The Queen, it is widely agreed, has done her job well. But her own methods are out of step with the temper of the times. A modern royal must do as she does, employing a strict and ruthless suppression of self, with any display of personality, belief or conviction avoided, unless it is entirely and uncontroversially laudable or one is absolutely certain that one is safely ensconced among ultra-loyal allies.

Yet at the same time a modern royal must embody the spirit of the times - which is anti-deference, pro-individualism, keen on meritocracy. This perfectly plausible public image must be constantly reflected by an amoral yet judgemental media eager always to catch out its prey.

In other words, one must be an empty vessel on to which the beliefs and aspirations of an extremely diverse population can be projected, while at the same time appearing relaxed, open and in touch with ordinary life. Perhaps it is possible for a human being to embody all this. But it would be quite a coincidence if such people were thrown up under the hereditary principle.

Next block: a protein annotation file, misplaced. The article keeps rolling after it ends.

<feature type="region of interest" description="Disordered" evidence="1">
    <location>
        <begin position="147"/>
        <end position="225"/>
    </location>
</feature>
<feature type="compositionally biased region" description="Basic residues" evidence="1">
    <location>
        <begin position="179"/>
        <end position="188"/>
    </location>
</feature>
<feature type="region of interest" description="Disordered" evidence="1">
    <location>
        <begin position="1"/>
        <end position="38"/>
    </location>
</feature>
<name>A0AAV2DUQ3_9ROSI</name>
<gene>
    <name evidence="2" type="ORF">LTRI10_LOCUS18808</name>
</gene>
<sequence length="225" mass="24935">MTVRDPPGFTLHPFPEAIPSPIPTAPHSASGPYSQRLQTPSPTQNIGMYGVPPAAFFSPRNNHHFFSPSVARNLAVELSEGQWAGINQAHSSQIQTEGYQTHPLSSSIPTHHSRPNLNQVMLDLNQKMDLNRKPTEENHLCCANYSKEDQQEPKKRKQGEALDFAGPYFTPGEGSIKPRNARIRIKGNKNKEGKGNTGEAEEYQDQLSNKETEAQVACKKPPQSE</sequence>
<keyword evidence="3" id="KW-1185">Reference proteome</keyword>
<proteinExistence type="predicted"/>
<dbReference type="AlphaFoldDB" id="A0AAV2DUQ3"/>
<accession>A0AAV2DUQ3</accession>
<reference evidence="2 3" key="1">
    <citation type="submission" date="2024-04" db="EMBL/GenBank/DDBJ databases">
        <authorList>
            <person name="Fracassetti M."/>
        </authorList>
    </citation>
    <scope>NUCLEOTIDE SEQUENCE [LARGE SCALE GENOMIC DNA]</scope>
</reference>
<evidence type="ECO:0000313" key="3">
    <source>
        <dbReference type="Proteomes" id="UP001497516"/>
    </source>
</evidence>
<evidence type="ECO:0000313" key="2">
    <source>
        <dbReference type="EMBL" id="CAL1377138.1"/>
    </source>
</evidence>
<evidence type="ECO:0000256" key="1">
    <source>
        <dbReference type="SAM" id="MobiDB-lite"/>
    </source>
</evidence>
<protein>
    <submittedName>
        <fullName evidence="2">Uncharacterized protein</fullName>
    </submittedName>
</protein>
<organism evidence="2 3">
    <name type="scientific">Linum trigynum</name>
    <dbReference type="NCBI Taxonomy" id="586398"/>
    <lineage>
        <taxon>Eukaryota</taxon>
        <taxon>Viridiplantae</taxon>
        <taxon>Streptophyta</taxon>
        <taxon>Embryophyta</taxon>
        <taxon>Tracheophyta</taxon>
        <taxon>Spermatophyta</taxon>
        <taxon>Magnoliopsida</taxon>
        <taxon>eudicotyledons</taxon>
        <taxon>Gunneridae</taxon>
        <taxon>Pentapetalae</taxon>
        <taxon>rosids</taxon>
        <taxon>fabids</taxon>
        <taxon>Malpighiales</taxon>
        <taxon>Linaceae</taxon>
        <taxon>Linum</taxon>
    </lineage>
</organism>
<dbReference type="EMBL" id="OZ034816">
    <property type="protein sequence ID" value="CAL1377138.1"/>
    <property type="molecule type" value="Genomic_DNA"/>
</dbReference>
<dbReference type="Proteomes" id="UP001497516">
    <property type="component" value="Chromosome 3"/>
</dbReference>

¿ Clearly, Prince Harry is not the only person who would be more comfortable in a rather less meritocratic, more rigid, society. While Her Majesty's Government frets about Africa as a scar on the conscience of the world, the two princes and their "set" appear to view the continent not only as a good supplier of party themes, but also as a useful purveyor of rich, white female friends.

There, clearly, a hermetically sealed life of private privilege, with clear blue water between the very rich and the very poor, and not much need to pretend otherwise, can be properly enjoyed.

No wonder they're all so keen.

A liberal quandary for a right-on Mayor

A rainbow alliance of Sikhs, Hindus, Jews, gays, lesbians and students is united in its condemnation of London Mayor Ken Livingstone's links with the Muslim cleric Yusuf al-Qaradawi. The Mayor claims, with some justification, that al-Qaradawi is a highly educated, moderate cleric, and the sort of man the West should be nurturing dialogue with.